Posted on Jul 4, 2012 5:27:38 AM PDT
CQ merits a mention.
Blake Edwards' "The Party" begins at a shoot on a remake of 'Gunga Din'.

In reply to an earlier post on Jul 4, 2012 6:01:08 AM PDT
Balok says:
@JB:

> 'The Hudsucker Proxy' and 'Intolerable Cruelty' are probably semi-covert comments on Hollywood.

_Rear Window_ has been interpreted as being a movie about watching movies.

Posted on Jul 4, 2012 9:28:08 AM PDT
Severin says:
"Scrooged" is a movie about making a live TV special. It's full of movie and TV references and it skewers the mentality of the entertainment industry. Frank wants to own Christmas, he wants viewers to be scared to miss the Scrooge special.

Posted on Jul 4, 2012 10:36:20 AM PDT
Green Meanie says:
The Ray Harryhausen Chronicles.

Posted on Jul 4, 2012 11:04:10 AM PDT
D. Whicker says:
"Hugo" is a love letter to movies, based on a book by Brian Selznick. In my opinion, it is much better than "The Artist." At the end of "Hugo', which I found enthralling, I wanted more. At the end of "The Artist", also a love letter to movies, I was ready for it to be over. The makers of "The Artist" had done their homework, it looked and felt like an old silent movie, but "Hugo" was also a love letter to invention and creativity.

In reply to an earlier post on Jul 4, 2012 4:49:27 PM PDT
Jonathan says:
@ Balok: "_Rear Window_ has been interpreted as being a movie about watching movies."

--------------

Then of course we'll have to make mention of Haneke's 'Funny Games', in addition to 'Peeping Tom', 'The Tenant', Bigas Luna's 'Anguish', et al.

Why are movies about watching movies so often about grisly murderers and other horrors?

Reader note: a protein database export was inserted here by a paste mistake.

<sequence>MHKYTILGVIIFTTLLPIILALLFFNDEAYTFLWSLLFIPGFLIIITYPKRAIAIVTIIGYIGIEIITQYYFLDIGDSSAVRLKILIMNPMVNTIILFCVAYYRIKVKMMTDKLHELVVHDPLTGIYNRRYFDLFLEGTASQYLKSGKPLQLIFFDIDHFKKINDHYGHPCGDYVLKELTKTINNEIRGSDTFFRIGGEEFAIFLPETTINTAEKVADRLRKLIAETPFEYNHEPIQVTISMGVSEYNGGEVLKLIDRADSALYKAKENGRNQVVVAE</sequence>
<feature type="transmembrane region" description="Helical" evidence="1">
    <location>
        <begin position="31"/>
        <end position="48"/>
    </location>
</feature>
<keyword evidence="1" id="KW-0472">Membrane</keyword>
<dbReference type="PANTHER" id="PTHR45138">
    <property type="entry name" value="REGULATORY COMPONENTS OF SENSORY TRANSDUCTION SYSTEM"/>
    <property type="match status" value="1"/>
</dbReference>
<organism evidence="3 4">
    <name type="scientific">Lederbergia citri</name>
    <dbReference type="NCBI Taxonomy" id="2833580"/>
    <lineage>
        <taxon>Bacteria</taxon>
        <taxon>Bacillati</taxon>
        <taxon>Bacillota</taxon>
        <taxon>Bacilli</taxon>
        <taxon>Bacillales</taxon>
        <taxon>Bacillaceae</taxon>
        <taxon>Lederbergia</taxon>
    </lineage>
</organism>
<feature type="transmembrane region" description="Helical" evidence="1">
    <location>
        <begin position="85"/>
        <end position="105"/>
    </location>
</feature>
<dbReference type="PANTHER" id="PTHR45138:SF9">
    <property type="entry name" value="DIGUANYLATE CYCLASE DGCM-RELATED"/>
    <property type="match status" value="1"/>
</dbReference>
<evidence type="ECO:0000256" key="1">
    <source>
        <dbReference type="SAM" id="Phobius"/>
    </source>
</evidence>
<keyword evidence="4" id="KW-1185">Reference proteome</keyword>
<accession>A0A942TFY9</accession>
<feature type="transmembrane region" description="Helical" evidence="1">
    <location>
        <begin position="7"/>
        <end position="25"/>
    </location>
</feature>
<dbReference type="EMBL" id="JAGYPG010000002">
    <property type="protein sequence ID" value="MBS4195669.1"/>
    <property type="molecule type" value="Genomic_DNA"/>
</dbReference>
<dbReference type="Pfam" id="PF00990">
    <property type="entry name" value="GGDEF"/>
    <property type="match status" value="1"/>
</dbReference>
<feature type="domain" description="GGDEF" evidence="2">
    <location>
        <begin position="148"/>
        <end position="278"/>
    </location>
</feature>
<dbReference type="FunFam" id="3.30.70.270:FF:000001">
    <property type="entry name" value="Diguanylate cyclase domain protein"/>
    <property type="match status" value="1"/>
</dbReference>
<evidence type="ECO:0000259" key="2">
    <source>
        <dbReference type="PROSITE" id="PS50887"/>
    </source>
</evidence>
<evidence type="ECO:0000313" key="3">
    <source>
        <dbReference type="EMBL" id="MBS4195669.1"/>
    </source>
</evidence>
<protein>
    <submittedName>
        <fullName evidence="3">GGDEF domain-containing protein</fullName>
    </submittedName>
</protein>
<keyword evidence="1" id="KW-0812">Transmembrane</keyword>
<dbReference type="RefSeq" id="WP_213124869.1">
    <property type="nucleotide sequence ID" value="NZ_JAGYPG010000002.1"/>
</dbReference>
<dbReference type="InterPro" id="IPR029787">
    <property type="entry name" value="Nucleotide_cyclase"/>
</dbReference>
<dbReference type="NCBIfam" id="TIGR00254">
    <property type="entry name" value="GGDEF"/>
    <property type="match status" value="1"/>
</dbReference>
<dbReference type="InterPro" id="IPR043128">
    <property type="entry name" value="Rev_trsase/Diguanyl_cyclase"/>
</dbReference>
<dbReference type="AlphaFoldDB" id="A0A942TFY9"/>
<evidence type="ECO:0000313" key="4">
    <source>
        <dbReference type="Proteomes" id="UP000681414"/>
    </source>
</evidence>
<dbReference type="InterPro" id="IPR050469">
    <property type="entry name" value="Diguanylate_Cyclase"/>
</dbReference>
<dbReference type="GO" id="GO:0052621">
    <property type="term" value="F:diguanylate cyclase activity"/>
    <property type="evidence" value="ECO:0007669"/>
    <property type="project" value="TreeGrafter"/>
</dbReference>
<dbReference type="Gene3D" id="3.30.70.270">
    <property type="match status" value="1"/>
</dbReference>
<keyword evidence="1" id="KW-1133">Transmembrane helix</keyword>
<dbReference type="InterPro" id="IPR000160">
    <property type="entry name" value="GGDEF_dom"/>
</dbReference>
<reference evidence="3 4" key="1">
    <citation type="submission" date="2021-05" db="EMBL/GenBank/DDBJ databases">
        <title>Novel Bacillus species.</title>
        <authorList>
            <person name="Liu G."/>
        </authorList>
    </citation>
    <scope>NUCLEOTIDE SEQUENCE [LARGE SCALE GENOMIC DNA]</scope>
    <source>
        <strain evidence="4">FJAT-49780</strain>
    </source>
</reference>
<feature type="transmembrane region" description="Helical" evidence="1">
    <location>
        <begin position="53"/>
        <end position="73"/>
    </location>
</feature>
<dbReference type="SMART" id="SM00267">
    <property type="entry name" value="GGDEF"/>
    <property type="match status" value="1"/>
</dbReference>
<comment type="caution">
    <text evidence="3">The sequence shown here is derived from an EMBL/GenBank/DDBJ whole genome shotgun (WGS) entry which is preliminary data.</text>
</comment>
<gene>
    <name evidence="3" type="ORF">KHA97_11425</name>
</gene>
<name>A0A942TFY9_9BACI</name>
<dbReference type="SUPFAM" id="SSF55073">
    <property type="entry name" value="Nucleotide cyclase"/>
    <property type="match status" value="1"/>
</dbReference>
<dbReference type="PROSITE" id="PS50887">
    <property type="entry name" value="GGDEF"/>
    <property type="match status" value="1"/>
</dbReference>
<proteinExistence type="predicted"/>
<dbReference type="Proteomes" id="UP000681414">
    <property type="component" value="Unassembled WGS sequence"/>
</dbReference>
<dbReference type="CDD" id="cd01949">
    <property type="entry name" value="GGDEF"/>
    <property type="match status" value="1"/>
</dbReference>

Two of the very best movies about watching movies are: 'The Spirit of the Beehive' (two Spanish girls after their Civil War who become entranced by Whale's 'Frankenstein'.) And Terence Davies's 'The Long Day Closes'.

In reply to an earlier post on Jul 4, 2012 10:55:44 PM PDT
Balok says:
@JB:

> Why are movies about watching movies so often about grisly murderers and other horrors?

I suspect it's at least partially because movies about watching movies frequently satirize the nature of the vicarious (but essentially passive) experience of the viewer's projecting himself into the action. Even if that action is a grisly murder. That's certainly part of the point of _Rear Window_ -- Jimmy Stewart is a voyeur, which is supposedly a bad thing, and yet we the viewers are just as much voyeurs as he is, and we the viewers sympathize with him and not the people whose lives he is monitoring (only one of whom has done anything criminal). (One advantage of having put homas Stith on Ignore is that I won't have to read the rant that inevitably follows any post that says anything positive about a Hitchcock movie.)